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Exploring the Magic of "A Festive Juxtaposition" by Paul R Stanton.

Explore the Magic of "A Festive Juxtaposition" by Paul R Stanton.

Official blurb

It was Christmas Eve in the good old city of London. Everything was alive with the joyous sounds of festive exchanges; carols floated on the breeze and gently wafted across the cold waters of the river Thames. Multi-coloured lights appeared to festoon the streets in every quarter, and the fragrant heady smell of pine needles could be detected everywhere. There was nothing quite like it. It could be said that there was, in fact, magic in the air.

At that point the Devil arrived at Charing Cross station. He was dressed immaculately in an Astrakhan coat, leather gloves and patent leather shoes that were so brightly polished you could see your face in them. He sported a small black goatee beard and had features that could easily have been chiselled from stone. Smiling, he stepped out into the night. But what was his purpose for being there? Was it purely philanthropic? Or did he have an ulterior motive up his sleeve? As the evening wore on, the good old city was about to find out.

My thoughts

I really enjoyed the chance to explore the magic of this Christmas tale. Irreverent, amusing and, on occasion, surprising. The Devil is not what, or who, we think he is.

An underlying theme is that life as we know it is “all an illusion”. We create the world we inhabit – we’re asleep and death is our awakening in Heaven.

The Devil’s activity this Christmas Eve (and we’re to presume every Christmas Eve) is summed up by, “When you are in Hell only the Devil can point the way out.” This indicates (to me anyway) that if our life is currently nightmarish that’s because we’re in Hell (remember, we’re dreaming). The magic and the festive theme of A Festive Juxtaposition are balanced to pleasing and equal amounts.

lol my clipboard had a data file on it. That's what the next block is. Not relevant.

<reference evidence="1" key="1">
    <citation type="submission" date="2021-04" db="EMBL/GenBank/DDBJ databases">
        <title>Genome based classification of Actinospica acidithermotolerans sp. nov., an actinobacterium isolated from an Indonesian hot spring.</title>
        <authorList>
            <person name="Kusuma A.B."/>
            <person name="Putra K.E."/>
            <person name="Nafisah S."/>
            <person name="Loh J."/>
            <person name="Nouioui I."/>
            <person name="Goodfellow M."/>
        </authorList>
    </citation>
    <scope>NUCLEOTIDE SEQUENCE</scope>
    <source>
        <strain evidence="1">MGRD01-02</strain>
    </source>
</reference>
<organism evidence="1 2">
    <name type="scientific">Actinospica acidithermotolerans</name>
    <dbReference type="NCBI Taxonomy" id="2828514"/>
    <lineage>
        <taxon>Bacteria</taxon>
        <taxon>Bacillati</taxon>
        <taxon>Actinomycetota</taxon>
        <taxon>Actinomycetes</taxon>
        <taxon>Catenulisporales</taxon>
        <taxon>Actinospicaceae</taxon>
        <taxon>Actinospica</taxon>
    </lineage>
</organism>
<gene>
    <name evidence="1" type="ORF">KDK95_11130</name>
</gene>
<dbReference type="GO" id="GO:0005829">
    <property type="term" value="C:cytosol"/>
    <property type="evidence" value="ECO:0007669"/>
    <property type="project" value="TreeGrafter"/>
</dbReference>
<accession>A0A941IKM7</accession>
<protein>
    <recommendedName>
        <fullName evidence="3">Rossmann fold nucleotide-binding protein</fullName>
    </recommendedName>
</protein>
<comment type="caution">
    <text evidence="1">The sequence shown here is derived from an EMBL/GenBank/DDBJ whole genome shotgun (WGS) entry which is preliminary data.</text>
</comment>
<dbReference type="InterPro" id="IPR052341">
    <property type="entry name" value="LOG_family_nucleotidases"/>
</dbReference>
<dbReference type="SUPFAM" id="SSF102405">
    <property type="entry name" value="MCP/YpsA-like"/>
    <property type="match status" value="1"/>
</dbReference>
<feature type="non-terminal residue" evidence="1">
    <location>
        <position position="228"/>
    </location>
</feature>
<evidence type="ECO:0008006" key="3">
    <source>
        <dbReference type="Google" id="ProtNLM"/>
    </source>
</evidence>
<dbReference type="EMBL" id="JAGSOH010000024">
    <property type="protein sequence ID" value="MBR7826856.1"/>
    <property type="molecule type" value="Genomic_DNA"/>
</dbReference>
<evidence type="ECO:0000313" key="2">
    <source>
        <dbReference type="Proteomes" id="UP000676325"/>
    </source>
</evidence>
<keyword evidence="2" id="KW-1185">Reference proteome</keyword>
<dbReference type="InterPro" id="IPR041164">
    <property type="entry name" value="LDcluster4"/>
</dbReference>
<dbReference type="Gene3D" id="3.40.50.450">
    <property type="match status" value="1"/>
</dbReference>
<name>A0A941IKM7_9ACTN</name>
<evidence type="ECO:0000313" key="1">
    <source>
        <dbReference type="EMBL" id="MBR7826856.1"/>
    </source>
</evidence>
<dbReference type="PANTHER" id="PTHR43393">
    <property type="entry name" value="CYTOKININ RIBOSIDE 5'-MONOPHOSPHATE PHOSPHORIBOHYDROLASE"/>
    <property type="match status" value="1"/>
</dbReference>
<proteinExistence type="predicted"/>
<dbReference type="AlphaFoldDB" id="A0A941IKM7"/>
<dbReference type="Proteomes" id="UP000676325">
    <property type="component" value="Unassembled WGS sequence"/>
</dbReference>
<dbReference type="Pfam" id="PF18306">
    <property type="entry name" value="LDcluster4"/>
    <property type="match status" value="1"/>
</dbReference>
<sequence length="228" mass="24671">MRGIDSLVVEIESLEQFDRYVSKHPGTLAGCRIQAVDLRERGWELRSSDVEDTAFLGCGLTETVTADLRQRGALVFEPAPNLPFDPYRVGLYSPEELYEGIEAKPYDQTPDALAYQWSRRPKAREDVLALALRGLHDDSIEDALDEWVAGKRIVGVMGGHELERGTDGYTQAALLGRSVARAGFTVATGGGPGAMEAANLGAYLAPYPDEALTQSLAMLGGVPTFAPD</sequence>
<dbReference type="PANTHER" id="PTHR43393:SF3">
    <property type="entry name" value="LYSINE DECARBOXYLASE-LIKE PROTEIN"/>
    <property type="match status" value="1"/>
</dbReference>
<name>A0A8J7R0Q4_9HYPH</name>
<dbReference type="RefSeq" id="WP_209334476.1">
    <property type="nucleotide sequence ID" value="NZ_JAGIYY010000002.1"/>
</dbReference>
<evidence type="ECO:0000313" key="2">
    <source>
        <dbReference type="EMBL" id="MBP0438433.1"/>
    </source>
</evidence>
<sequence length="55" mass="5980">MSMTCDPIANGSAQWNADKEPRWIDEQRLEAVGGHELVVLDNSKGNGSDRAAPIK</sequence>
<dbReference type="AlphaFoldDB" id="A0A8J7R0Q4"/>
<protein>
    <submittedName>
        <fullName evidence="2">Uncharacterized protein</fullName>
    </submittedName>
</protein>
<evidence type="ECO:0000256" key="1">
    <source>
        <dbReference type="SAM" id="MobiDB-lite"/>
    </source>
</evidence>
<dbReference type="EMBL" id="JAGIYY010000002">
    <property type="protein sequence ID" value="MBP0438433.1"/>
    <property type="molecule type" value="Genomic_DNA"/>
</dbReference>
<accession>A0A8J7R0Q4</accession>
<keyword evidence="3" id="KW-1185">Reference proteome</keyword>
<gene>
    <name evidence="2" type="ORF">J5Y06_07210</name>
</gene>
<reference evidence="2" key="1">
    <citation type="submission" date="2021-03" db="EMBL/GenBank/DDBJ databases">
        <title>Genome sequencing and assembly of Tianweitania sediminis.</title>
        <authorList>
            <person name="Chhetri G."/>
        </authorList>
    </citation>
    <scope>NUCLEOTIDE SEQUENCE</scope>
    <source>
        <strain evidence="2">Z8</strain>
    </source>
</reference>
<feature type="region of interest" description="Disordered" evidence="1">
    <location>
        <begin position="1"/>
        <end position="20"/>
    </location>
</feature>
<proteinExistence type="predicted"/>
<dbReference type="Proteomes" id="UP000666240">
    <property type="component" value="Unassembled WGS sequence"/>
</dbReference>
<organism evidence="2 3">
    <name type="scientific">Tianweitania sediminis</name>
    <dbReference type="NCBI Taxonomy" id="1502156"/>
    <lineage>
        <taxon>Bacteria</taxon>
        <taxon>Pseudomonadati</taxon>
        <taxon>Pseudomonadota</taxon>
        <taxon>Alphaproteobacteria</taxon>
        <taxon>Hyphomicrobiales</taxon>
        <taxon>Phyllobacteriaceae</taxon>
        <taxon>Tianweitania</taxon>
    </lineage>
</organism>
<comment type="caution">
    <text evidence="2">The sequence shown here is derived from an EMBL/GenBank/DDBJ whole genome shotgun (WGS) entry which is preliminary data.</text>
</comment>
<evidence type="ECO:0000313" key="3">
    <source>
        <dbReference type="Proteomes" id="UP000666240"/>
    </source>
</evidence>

There are a lot of good quotes in this story too.

Life often appears as though there is no hope left and that things are closing in from all sides-but the tide will always inevitably turn for the good. You may trust me on this.

And we can trust the Devil because...

“May I extol the truth till the day I die, and be forever damned in hell if I tell a lie!”

Author, Paul R Stanton, has had some fun writing this one, even if it was rewritten 15 times! The people that the Devil is helping are treated with smooth dignity. Those that refuse his compassion (and warnings) are treated devilishly (Hell is no fun park). But throughout there is a determination to remain light while dealing with people and community in crisis. It is very well done and I recommend it to anyone looking for a Christmas story with a different slant on the season of giving.

If you enjoy the writing of Neil Gaiman and Terry Pratchett, Kevin Hearne and Ben Aaronovitch, I’m certain you’ll like this one too.

Black and white portrait of man with short dark hair wearing a dark jumper over a white coloared shirt.

About the author

The entertainment field has been no stranger to Paul Stanton over the years; having worked in both theatre and television. He has written numerous plays, novels and children’s books, before finally dedicating himself to what he considers to be his magnum opus: A Festive Juxtaposition. After much input it is a work Paul is finally happy with (having rewritten it a total of fifteen times) and regards it as a ‘little Christmas ditty’ that hopefully people will like and warm to.

Book Information

Explore the magic of A Festive Juxtaposition by Paul R Stanton


● Genre: Contemporary fiction, Christmas story

● Print length: 178 pages (45K words)

● Age range: This is an adult book, but would be suitable for young adults

● Trigger warnings: deaths of miscreants, suicidal ideation and imagery in one brief section, religious themes

● Amazon Rating: 5*

I received a free copy of this novel with a request for an honest review. as part of the Coffee and Thorn Book tour. A shorter version of this review will also appear on Amazon (Australia) and Goodreads.

Coffee and Thorn Ace Reviewer logo with coffee beans in centre and  a ring of thorns around the outside.


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